If a workman came seeking work, a certain form of ceremony was used to greet him, to examine him, and to employ him; if no employment was to be had he was given hospitality for a night and received advises as to where work could be found. On the whole, and allowing for a certain flexibility in the word, Operative Freemasonry was a fraternity without a single, over-all organization and center. This held true even where local Freemasons became units in a local City Company and where two or three other trades or crafts might be in the same Company; for in such organizations each member craft had its own customs, members, officers, meetings inside the Company. In the period between the dissolution of the gilds and the first Grand Lodge of Speculative Masons in 1717, permanent Lodges became established, each one a center for Freemasons who might work privately, not in organized groups, for shorter or longer period, over a surrounding area. Apprenticeship, the old rules and regulations and customs, modes of recognition, and ceremonies were the same in these separate Lodges, though they had no Grand Lodge. Operative Masons had in use a number of names for themselves, and might call themselves a brotherhood, "the lodge," a society, a company, an assembly, a fraternity, a modality, a corps, etc.; any one of these terms might refer to workmen of every type in architecture as a whole, or it might refer to the Freemasons only.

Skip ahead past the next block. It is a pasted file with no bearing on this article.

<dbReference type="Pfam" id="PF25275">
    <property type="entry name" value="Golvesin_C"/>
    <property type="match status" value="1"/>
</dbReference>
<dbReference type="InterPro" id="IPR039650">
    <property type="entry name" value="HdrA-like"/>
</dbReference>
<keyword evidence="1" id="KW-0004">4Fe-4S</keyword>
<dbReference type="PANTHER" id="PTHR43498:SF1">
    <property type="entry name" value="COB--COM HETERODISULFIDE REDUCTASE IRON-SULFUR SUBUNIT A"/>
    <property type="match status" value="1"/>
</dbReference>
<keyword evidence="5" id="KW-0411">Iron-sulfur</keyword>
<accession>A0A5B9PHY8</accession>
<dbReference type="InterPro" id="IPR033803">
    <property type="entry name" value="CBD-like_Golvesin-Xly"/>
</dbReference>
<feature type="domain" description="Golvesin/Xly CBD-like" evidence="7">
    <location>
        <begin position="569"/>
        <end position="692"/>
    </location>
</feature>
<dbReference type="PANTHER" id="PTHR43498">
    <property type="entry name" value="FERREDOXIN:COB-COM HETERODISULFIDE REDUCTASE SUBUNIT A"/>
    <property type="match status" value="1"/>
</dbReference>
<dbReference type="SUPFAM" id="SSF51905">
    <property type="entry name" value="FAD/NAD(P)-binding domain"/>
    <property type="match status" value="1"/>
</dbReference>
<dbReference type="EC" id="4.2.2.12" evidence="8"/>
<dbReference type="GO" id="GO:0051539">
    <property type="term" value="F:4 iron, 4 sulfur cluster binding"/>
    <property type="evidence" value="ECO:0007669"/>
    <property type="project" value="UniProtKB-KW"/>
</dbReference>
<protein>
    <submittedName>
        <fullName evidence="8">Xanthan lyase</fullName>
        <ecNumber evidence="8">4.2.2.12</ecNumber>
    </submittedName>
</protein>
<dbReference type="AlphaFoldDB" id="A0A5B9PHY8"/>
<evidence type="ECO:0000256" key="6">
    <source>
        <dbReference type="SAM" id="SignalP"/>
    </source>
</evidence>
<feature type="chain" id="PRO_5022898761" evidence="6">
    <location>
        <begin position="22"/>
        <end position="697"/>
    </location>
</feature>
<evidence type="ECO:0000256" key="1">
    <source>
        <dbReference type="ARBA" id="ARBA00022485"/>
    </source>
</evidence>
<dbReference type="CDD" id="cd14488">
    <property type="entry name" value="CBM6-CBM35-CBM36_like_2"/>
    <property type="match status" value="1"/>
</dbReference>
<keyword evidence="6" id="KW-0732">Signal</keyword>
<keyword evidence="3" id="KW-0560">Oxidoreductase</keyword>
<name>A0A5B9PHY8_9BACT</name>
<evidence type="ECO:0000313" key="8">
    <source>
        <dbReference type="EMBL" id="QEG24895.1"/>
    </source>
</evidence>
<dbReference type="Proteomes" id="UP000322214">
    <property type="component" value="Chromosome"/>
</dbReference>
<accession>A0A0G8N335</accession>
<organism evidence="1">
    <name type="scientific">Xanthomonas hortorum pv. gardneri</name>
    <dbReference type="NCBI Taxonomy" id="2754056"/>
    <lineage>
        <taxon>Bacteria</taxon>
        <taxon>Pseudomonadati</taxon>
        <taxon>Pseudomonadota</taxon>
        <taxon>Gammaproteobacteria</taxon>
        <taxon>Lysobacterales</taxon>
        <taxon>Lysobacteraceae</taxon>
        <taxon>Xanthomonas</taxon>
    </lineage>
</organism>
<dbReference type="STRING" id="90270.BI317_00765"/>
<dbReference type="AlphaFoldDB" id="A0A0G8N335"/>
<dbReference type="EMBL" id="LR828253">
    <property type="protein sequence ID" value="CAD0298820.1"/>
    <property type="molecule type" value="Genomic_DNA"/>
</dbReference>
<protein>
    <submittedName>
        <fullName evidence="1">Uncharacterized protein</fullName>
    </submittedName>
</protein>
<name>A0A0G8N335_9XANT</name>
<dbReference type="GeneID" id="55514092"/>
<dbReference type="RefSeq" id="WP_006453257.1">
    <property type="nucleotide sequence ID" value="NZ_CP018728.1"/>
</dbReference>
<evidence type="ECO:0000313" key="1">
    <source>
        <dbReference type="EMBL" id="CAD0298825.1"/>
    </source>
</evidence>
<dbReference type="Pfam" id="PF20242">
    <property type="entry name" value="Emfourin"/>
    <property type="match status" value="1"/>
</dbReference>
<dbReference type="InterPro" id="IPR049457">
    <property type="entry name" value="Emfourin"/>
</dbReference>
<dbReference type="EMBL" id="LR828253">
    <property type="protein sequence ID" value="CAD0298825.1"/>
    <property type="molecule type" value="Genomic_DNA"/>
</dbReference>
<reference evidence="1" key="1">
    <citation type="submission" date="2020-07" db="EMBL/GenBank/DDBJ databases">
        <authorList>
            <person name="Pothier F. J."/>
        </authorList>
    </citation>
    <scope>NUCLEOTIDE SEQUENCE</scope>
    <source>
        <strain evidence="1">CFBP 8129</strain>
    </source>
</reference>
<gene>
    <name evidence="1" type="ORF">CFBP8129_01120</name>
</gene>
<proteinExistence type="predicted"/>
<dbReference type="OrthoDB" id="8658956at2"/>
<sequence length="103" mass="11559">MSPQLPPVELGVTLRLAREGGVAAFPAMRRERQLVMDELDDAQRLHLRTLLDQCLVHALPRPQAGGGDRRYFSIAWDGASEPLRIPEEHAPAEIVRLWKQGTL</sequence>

See The Cathedral Builders in England, by Edward S. Prior; Seeley and Co.; New York; 1905. This is one of the few non-Masonic books in which a historian of Masonry attempts to discover or to describe the general form of organization of the Craftsmen. He accounts for the extraordinary unity of Freemasonry in Britain and Europe together, by their training, modes of recognition, traveling, and believes that much working for the Benedictine Monastic Order also played a part. The unity of monasticism (he could have included the Orders of the Temple and of Malta) may have had a share, but it could not have been a large one because the dissolution of the monastic orders did not affect the unity of the Masonic fraternity.